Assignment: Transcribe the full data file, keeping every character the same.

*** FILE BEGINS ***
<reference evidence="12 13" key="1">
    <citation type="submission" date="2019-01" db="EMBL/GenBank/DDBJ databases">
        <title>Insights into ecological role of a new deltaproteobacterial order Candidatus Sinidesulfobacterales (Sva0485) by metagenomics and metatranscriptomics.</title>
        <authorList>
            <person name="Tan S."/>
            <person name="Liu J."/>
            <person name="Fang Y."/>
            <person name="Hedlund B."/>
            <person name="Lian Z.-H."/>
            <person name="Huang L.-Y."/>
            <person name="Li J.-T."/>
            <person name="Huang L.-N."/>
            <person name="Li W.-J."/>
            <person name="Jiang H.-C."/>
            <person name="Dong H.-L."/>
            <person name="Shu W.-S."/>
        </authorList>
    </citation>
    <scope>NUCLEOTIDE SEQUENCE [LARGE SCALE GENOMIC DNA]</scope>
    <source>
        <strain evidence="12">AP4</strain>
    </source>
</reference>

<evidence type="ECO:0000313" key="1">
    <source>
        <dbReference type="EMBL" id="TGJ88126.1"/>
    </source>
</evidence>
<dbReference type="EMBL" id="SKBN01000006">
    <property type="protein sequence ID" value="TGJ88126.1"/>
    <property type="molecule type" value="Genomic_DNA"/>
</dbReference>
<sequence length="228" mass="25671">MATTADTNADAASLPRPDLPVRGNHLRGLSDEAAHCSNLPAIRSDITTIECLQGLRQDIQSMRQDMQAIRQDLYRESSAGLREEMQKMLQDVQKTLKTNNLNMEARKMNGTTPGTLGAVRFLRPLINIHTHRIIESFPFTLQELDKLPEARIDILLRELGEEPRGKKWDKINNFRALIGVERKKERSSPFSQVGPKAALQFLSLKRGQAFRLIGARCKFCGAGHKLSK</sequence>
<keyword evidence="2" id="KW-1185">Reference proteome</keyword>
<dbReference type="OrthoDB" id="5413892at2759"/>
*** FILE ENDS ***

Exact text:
<reference evidence="12 13" key="1">
    <citation type="submission" date="2019-01" db="EMBL/GenBank/DDBJ databases">
        <title>Insights into ecological role of a new deltaproteobacterial order Candidatus Sinidesulfobacterales (Sva0485) by metagenomics and metatranscriptomics.</title>
        <authorList>
            <person name="Tan S."/>
            <person name="Liu J."/>
            <person name="Fang Y."/>
            <person name="Hedlund B."/>
            <person name="Lian Z.-H."/>
            <person name="Huang L.-Y."/>
            <person name="Li J.-T."/>
            <person name="Huang L.-N."/>
            <person name="Li W.-J."/>
            <person name="Jiang H.-C."/>
            <person name="Dong H.-L."/>
            <person name="Shu W.-S."/>
        </authorList>
    </citation>
    <scope>NUCLEOTIDE SEQUENCE [LARGE SCALE GENOMIC DNA]</scope>
    <source>
        <strain evidence="12">AP4</strain>
    </source>
</reference>

<evidence type="ECO:0000313" key="1">
    <source>
        <dbReference type="EMBL" id="TGJ88126.1"/>
    </source>
</evidence>
<dbReference type="EMBL" id="SKBN01000006">
    <property type="protein sequence ID" value="TGJ88126.1"/>
    <property type="molecule type" value="Genomic_DNA"/>
</dbReference>
<sequence length="228" mass="25671">MATTADTNADAASLPRPDLPVRGNHLRGLSDEAAHCSNLPAIRSDITTIECLQGLRQDIQSMRQDMQAIRQDLYRESSAGLREEMQKMLQDVQKTLKTNNLNMEARKMNGTTPGTLGAVRFLRPLINIHTHRIIESFPFTLQELDKLPEARIDILLRELGEEPRGKKWDKINNFRALIGVERKKERSSPFSQVGPKAALQFLSLKRGQAFRLIGARCKFCGAGHKLSK</sequence>
<keyword evidence="2" id="KW-1185">Reference proteome</keyword>
<dbReference type="OrthoDB" id="5413892at2759"/>